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First of all, apologies if you've all seen this before. I tried my hardest to try find an answer here and elsewhere.

I'm new to C and still getting my head around pointers and effective use of them.

Code (edited for brevity):

void getInFile(char fileName[], FILE *inFile) {
    inFile = fopen(fileName, "r");
    if(inFile == NULL) {
        printf("Error1");
    }
}

void function(FILE *inFile) {
    if(inFile == NULL) {
        printf("Error2");
    }
}

int main(int argc, char *argv[]) {
    FILE *inFile = 0;
    getInFile(argv[2], inFile);
    function(inFile);
}

As written, running the program gives error2. I get error1 if I change getInFile from void to FILE* return type and in the main method have:

inFile = getInFile(argv[2], inFile);

Is this an example of me using pointers incorrectly or am I doing something else wrong?

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5 Answers 5

up vote 1 down vote accepted

If you want to change something in a C function, you need to pass a pointer to it and change what that points to. For example:

void xyzzy (int x, int *py) {
    x = 42;
    *py = 42;
}
:
x = y = 0;
xyzzy (x, &y);

will result in x still holding 0, and y holding 42. That's because a copy of x was passed, not the real x. Any changes you make to that copy will not be reflected back to the caller.

A copy of the pointer-to-y was also passed (C is always pass-by-value rather than pass-by-reference) but, since both that copy and the original &y point to the same y, it worked.


Now, you have to apply that to pointers as well. If you want to change a pointer, you need to pass a pointer to that pointer and dereference it, something like:

void getInFile (char fileName[], FILE **pInFile) {
    *pInFile = fopen (fileName, "r");
    if (*pInFile == NULL) {
        printf("Error1");
    }
}
:
FILE *inFile = NULL;
getInFile (argv[2], &inFile);
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phw0ar nice answer. The dark room is made light. Thank you! –  lgrevenl Sep 11 '12 at 7:05
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You need to pass the address of your FILE pointer so that the function 'getInFile' can modify it. Like this:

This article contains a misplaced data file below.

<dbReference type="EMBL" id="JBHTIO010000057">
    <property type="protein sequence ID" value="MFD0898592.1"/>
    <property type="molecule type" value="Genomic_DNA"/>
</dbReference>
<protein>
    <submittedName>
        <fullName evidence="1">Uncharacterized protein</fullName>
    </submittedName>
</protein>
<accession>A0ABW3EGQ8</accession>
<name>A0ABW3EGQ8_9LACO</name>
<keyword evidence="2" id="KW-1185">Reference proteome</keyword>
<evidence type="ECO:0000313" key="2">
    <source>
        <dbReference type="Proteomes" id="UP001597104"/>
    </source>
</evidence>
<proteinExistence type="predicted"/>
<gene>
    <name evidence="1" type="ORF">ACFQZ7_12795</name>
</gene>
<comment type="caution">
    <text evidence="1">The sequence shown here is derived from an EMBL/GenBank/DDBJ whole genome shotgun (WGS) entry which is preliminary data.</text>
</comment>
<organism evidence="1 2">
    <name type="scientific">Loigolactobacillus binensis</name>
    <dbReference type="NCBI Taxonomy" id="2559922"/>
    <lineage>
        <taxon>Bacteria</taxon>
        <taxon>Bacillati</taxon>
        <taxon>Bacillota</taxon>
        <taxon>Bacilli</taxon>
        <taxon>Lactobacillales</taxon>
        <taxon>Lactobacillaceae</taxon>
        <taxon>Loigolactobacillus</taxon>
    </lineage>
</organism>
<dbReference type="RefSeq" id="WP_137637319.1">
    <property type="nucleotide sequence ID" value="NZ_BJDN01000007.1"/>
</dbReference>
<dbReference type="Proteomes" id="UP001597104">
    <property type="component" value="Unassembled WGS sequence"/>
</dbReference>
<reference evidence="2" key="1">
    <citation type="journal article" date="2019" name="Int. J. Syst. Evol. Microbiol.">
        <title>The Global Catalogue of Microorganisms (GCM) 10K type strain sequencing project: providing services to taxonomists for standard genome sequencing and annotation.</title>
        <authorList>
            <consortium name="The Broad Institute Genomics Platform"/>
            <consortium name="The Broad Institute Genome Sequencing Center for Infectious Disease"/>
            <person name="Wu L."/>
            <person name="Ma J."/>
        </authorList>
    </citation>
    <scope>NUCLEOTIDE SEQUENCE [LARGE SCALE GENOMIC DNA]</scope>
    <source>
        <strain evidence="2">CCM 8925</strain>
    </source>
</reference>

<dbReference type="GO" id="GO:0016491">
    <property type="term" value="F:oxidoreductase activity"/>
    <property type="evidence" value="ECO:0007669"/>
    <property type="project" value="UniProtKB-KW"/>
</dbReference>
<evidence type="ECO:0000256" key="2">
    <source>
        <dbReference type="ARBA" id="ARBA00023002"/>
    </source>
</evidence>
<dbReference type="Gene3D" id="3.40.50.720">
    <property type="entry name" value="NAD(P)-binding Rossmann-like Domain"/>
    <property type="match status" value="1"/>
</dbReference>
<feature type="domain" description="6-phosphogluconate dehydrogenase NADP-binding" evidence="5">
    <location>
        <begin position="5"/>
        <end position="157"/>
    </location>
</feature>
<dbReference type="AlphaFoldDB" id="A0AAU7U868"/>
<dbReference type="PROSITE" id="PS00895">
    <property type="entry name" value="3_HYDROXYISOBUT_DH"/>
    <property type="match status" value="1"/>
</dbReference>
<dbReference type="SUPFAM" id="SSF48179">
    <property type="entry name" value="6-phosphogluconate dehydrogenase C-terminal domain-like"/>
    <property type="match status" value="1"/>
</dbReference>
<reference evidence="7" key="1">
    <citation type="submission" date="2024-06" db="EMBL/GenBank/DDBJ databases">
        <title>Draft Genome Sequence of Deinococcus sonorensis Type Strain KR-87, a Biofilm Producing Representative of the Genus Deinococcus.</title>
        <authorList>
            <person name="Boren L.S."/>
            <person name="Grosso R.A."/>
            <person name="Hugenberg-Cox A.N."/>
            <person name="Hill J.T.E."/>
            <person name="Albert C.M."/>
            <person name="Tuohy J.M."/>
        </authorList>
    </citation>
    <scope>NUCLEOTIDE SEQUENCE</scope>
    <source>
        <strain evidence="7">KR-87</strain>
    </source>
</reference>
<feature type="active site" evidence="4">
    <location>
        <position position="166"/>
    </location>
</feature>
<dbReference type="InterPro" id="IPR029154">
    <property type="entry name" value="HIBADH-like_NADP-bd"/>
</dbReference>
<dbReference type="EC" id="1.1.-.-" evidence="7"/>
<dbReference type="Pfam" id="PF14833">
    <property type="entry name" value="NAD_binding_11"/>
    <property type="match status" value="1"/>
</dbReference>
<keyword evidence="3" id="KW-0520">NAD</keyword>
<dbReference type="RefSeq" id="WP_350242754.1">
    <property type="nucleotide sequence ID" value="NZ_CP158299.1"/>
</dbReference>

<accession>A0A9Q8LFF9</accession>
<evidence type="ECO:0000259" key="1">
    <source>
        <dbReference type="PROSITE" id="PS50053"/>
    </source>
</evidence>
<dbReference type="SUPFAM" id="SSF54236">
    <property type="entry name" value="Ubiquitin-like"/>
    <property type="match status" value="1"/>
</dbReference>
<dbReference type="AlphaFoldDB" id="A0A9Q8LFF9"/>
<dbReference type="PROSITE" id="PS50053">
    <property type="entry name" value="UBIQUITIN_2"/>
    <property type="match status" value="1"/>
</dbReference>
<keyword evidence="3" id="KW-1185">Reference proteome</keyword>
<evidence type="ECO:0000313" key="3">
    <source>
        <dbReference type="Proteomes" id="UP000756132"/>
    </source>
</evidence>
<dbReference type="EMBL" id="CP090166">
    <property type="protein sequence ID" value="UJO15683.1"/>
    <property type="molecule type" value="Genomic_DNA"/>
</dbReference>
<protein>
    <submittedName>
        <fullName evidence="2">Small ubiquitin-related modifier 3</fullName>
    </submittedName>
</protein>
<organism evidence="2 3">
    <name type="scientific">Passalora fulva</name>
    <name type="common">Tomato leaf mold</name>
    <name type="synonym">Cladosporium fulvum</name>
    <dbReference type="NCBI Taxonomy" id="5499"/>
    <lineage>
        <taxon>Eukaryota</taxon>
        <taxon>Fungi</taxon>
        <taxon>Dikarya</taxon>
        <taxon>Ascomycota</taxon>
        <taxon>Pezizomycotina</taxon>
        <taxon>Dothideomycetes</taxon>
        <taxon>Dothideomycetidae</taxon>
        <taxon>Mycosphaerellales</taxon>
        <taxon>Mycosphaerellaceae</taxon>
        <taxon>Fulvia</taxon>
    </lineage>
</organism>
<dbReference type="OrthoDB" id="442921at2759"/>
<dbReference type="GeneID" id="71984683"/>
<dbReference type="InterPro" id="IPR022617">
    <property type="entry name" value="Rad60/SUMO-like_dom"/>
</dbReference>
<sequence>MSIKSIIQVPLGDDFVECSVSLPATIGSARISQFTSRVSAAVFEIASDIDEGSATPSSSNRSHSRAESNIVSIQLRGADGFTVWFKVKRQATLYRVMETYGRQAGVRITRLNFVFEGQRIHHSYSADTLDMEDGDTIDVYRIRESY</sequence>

void getInFile(char fileName[], FILE **inFile) {
    *inFile = fopen(fileName, "r");
    if(*inFile == NULL) {
        printf("Error1");
    }
}

then in main call it with:

getInFile(argv[2], &inFile);
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void getInFile(char fileName[], FILE *inFile) {
    inFile = fopen(fileName, "r");
    if(inFile == NULL) {
        printf("Error1");
    }
}

You're passing the inFile parameter as an argument - it gets passed by value, whether or not you modify it inside the function, that operates on a copy of it, so the change would not be exposed to the world outside the function. Try passing its address (i. e. a double pointer):

void getInFile(char fileName[], FILE **inFile) {
    *inFile = fopen(fileName, "r");
    if (*inFile == NULL) {
        printf("Error1");
    }
}

FILE *ptr;
getInFile("Filename", &ptr);
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The assignment in getFile has no effect visible to the caller. You need to make the getFile(FILE **infile) and change the assignment to *infile = fopen

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getInFile(argv[2], inFile); In here, inFile is an input parameter for the function. Nothing the function does ca change it. If inFile Actually pointed at something, the function course of course change the variable pointed at, but the pointer itself cannot be changed.

This is true with all parameters, they can never be changed themselves, if you want something to be changeable you must give a pointer to it.

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